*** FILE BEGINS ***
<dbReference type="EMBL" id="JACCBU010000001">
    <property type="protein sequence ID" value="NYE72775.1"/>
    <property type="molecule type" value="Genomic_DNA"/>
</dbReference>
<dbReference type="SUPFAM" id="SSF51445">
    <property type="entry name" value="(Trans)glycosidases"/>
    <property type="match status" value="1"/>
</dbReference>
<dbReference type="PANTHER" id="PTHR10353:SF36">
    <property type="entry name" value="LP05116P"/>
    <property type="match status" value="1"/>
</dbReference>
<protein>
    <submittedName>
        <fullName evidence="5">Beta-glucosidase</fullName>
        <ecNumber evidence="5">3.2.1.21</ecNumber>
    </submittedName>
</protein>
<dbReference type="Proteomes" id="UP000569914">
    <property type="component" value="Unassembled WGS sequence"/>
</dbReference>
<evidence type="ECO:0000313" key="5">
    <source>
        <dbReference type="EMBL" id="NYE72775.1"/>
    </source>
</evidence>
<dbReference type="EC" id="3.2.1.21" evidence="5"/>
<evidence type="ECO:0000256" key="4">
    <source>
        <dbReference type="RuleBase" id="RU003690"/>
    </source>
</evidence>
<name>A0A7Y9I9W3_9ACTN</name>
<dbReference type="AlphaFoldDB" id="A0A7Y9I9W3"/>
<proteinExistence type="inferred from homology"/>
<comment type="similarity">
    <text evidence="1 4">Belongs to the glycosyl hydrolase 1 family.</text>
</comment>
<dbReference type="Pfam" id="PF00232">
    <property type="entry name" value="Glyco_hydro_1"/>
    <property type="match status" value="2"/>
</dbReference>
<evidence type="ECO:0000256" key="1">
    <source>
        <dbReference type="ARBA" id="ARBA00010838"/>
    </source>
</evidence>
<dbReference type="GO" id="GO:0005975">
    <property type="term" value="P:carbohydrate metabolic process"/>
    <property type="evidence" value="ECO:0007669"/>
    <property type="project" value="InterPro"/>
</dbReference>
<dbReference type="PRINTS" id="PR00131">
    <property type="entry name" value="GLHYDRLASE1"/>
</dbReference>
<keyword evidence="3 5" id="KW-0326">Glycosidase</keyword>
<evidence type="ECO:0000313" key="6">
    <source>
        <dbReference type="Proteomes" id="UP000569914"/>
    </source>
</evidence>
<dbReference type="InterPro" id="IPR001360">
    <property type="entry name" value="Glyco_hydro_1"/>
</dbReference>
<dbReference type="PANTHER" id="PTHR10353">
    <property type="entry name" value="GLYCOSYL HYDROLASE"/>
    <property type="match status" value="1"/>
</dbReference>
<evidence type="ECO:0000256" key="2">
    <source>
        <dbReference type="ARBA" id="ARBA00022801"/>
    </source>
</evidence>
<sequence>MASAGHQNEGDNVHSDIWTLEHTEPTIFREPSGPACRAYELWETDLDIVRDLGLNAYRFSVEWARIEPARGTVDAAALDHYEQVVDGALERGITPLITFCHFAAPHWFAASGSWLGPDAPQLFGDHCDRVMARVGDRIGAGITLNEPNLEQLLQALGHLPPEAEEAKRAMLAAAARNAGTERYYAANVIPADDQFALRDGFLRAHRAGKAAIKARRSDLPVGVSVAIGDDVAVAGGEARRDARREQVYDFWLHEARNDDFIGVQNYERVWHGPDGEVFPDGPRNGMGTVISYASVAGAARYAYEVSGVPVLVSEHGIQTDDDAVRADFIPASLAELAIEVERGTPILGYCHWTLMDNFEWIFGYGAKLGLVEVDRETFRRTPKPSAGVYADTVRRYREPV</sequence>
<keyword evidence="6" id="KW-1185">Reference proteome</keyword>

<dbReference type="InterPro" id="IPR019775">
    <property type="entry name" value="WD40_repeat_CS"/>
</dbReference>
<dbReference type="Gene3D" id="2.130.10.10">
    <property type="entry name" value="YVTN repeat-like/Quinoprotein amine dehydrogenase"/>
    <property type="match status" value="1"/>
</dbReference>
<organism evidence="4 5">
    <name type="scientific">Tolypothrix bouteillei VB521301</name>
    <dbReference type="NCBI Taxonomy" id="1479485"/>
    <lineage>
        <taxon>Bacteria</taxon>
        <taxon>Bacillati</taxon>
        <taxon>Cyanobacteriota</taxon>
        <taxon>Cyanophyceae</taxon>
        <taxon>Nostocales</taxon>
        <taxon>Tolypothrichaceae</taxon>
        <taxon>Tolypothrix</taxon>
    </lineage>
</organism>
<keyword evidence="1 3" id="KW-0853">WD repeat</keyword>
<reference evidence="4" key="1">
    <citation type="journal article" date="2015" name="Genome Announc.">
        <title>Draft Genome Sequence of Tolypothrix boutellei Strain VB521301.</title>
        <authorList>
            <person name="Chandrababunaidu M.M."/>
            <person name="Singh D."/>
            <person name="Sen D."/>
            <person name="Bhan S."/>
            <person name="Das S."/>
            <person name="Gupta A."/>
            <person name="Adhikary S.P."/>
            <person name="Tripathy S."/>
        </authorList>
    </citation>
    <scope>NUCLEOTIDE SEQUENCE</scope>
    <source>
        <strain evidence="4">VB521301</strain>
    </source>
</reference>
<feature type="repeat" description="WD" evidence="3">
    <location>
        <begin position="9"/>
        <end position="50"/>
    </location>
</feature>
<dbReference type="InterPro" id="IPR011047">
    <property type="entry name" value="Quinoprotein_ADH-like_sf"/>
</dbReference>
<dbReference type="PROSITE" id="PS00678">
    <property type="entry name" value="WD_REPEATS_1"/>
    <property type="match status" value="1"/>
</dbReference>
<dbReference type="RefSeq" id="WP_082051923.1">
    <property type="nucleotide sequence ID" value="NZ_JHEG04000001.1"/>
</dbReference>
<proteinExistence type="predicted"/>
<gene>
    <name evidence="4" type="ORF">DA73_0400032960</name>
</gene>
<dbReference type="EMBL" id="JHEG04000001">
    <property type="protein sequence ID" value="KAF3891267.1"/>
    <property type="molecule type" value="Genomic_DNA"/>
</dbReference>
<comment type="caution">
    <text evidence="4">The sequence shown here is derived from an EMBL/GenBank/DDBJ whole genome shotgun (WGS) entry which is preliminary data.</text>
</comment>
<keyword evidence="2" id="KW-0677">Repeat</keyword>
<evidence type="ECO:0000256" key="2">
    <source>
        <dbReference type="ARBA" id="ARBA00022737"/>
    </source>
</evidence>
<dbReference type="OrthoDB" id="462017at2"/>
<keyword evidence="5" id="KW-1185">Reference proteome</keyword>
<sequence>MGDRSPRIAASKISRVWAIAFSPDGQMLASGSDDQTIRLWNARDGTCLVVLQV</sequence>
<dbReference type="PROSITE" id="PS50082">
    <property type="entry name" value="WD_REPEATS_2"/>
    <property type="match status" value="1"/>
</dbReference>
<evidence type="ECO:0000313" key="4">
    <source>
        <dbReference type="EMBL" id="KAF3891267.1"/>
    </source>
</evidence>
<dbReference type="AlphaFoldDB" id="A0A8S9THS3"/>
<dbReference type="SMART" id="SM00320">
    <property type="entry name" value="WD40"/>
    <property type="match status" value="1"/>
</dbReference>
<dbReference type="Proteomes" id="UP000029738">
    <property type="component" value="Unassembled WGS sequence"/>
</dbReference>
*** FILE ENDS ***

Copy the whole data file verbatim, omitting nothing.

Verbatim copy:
<dbReference type="EMBL" id="JACCBU010000001">
    <property type="protein sequence ID" value="NYE72775.1"/>
    <property type="molecule type" value="Genomic_DNA"/>
</dbReference>
<dbReference type="SUPFAM" id="SSF51445">
    <property type="entry name" value="(Trans)glycosidases"/>
    <property type="match status" value="1"/>
</dbReference>
<dbReference type="PANTHER" id="PTHR10353:SF36">
    <property type="entry name" value="LP05116P"/>
    <property type="match status" value="1"/>
</dbReference>
<protein>
    <submittedName>
        <fullName evidence="5">Beta-glucosidase</fullName>
        <ecNumber evidence="5">3.2.1.21</ecNumber>
    </submittedName>
</protein>
<dbReference type="Proteomes" id="UP000569914">
    <property type="component" value="Unassembled WGS sequence"/>
</dbReference>
<evidence type="ECO:0000313" key="5">
    <source>
        <dbReference type="EMBL" id="NYE72775.1"/>
    </source>
</evidence>
<dbReference type="EC" id="3.2.1.21" evidence="5"/>
<evidence type="ECO:0000256" key="4">
    <source>
        <dbReference type="RuleBase" id="RU003690"/>
    </source>
</evidence>
<name>A0A7Y9I9W3_9ACTN</name>
<dbReference type="AlphaFoldDB" id="A0A7Y9I9W3"/>
<proteinExistence type="inferred from homology"/>
<comment type="similarity">
    <text evidence="1 4">Belongs to the glycosyl hydrolase 1 family.</text>
</comment>
<dbReference type="Pfam" id="PF00232">
    <property type="entry name" value="Glyco_hydro_1"/>
    <property type="match status" value="2"/>
</dbReference>
<evidence type="ECO:0000256" key="1">
    <source>
        <dbReference type="ARBA" id="ARBA00010838"/>
    </source>
</evidence>
<dbReference type="GO" id="GO:0005975">
    <property type="term" value="P:carbohydrate metabolic process"/>
    <property type="evidence" value="ECO:0007669"/>
    <property type="project" value="InterPro"/>
</dbReference>
<dbReference type="PRINTS" id="PR00131">
    <property type="entry name" value="GLHYDRLASE1"/>
</dbReference>
<keyword evidence="3 5" id="KW-0326">Glycosidase</keyword>
<evidence type="ECO:0000313" key="6">
    <source>
        <dbReference type="Proteomes" id="UP000569914"/>
    </source>
</evidence>
<dbReference type="InterPro" id="IPR001360">
    <property type="entry name" value="Glyco_hydro_1"/>
</dbReference>
<dbReference type="PANTHER" id="PTHR10353">
    <property type="entry name" value="GLYCOSYL HYDROLASE"/>
    <property type="match status" value="1"/>
</dbReference>
<evidence type="ECO:0000256" key="2">
    <source>
        <dbReference type="ARBA" id="ARBA00022801"/>
    </source>
</evidence>
<sequence>MASAGHQNEGDNVHSDIWTLEHTEPTIFREPSGPACRAYELWETDLDIVRDLGLNAYRFSVEWARIEPARGTVDAAALDHYEQVVDGALERGITPLITFCHFAAPHWFAASGSWLGPDAPQLFGDHCDRVMARVGDRIGAGITLNEPNLEQLLQALGHLPPEAEEAKRAMLAAAARNAGTERYYAANVIPADDQFALRDGFLRAHRAGKAAIKARRSDLPVGVSVAIGDDVAVAGGEARRDARREQVYDFWLHEARNDDFIGVQNYERVWHGPDGEVFPDGPRNGMGTVISYASVAGAARYAYEVSGVPVLVSEHGIQTDDDAVRADFIPASLAELAIEVERGTPILGYCHWTLMDNFEWIFGYGAKLGLVEVDRETFRRTPKPSAGVYADTVRRYREPV</sequence>
<keyword evidence="6" id="KW-1185">Reference proteome</keyword>

<dbReference type="InterPro" id="IPR019775">
    <property type="entry name" value="WD40_repeat_CS"/>
</dbReference>
<dbReference type="Gene3D" id="2.130.10.10">
    <property type="entry name" value="YVTN repeat-like/Quinoprotein amine dehydrogenase"/>
    <property type="match status" value="1"/>
</dbReference>
<organism evidence="4 5">
    <name type="scientific">Tolypothrix bouteillei VB521301</name>
    <dbReference type="NCBI Taxonomy" id="1479485"/>
    <lineage>
        <taxon>Bacteria</taxon>
        <taxon>Bacillati</taxon>
        <taxon>Cyanobacteriota</taxon>
        <taxon>Cyanophyceae</taxon>
        <taxon>Nostocales</taxon>
        <taxon>Tolypothrichaceae</taxon>
        <taxon>Tolypothrix</taxon>
    </lineage>
</organism>
<keyword evidence="1 3" id="KW-0853">WD repeat</keyword>
<reference evidence="4" key="1">
    <citation type="journal article" date="2015" name="Genome Announc.">
        <title>Draft Genome Sequence of Tolypothrix boutellei Strain VB521301.</title>
        <authorList>
            <person name="Chandrababunaidu M.M."/>
            <person name="Singh D."/>
            <person name="Sen D."/>
            <person name="Bhan S."/>
            <person name="Das S."/>
            <person name="Gupta A."/>
            <person name="Adhikary S.P."/>
            <person name="Tripathy S."/>
        </authorList>
    </citation>
    <scope>NUCLEOTIDE SEQUENCE</scope>
    <source>
        <strain evidence="4">VB521301</strain>
    </source>
</reference>
<feature type="repeat" description="WD" evidence="3">
    <location>
        <begin position="9"/>
        <end position="50"/>
    </location>
</feature>
<dbReference type="InterPro" id="IPR011047">
    <property type="entry name" value="Quinoprotein_ADH-like_sf"/>
</dbReference>
<dbReference type="PROSITE" id="PS00678">
    <property type="entry name" value="WD_REPEATS_1"/>
    <property type="match status" value="1"/>
</dbReference>
<dbReference type="RefSeq" id="WP_082051923.1">
    <property type="nucleotide sequence ID" value="NZ_JHEG04000001.1"/>
</dbReference>
<proteinExistence type="predicted"/>
<gene>
    <name evidence="4" type="ORF">DA73_0400032960</name>
</gene>
<dbReference type="EMBL" id="JHEG04000001">
    <property type="protein sequence ID" value="KAF3891267.1"/>
    <property type="molecule type" value="Genomic_DNA"/>
</dbReference>
<comment type="caution">
    <text evidence="4">The sequence shown here is derived from an EMBL/GenBank/DDBJ whole genome shotgun (WGS) entry which is preliminary data.</text>
</comment>
<keyword evidence="2" id="KW-0677">Repeat</keyword>
<evidence type="ECO:0000256" key="2">
    <source>
        <dbReference type="ARBA" id="ARBA00022737"/>
    </source>
</evidence>
<dbReference type="OrthoDB" id="462017at2"/>
<keyword evidence="5" id="KW-1185">Reference proteome</keyword>
<sequence>MGDRSPRIAASKISRVWAIAFSPDGQMLASGSDDQTIRLWNARDGTCLVVLQV</sequence>
<dbReference type="PROSITE" id="PS50082">
    <property type="entry name" value="WD_REPEATS_2"/>
    <property type="match status" value="1"/>
</dbReference>
<evidence type="ECO:0000313" key="4">
    <source>
        <dbReference type="EMBL" id="KAF3891267.1"/>
    </source>
</evidence>
<dbReference type="AlphaFoldDB" id="A0A8S9THS3"/>
<dbReference type="SMART" id="SM00320">
    <property type="entry name" value="WD40"/>
    <property type="match status" value="1"/>
</dbReference>
<dbReference type="Proteomes" id="UP000029738">
    <property type="component" value="Unassembled WGS sequence"/>
</dbReference>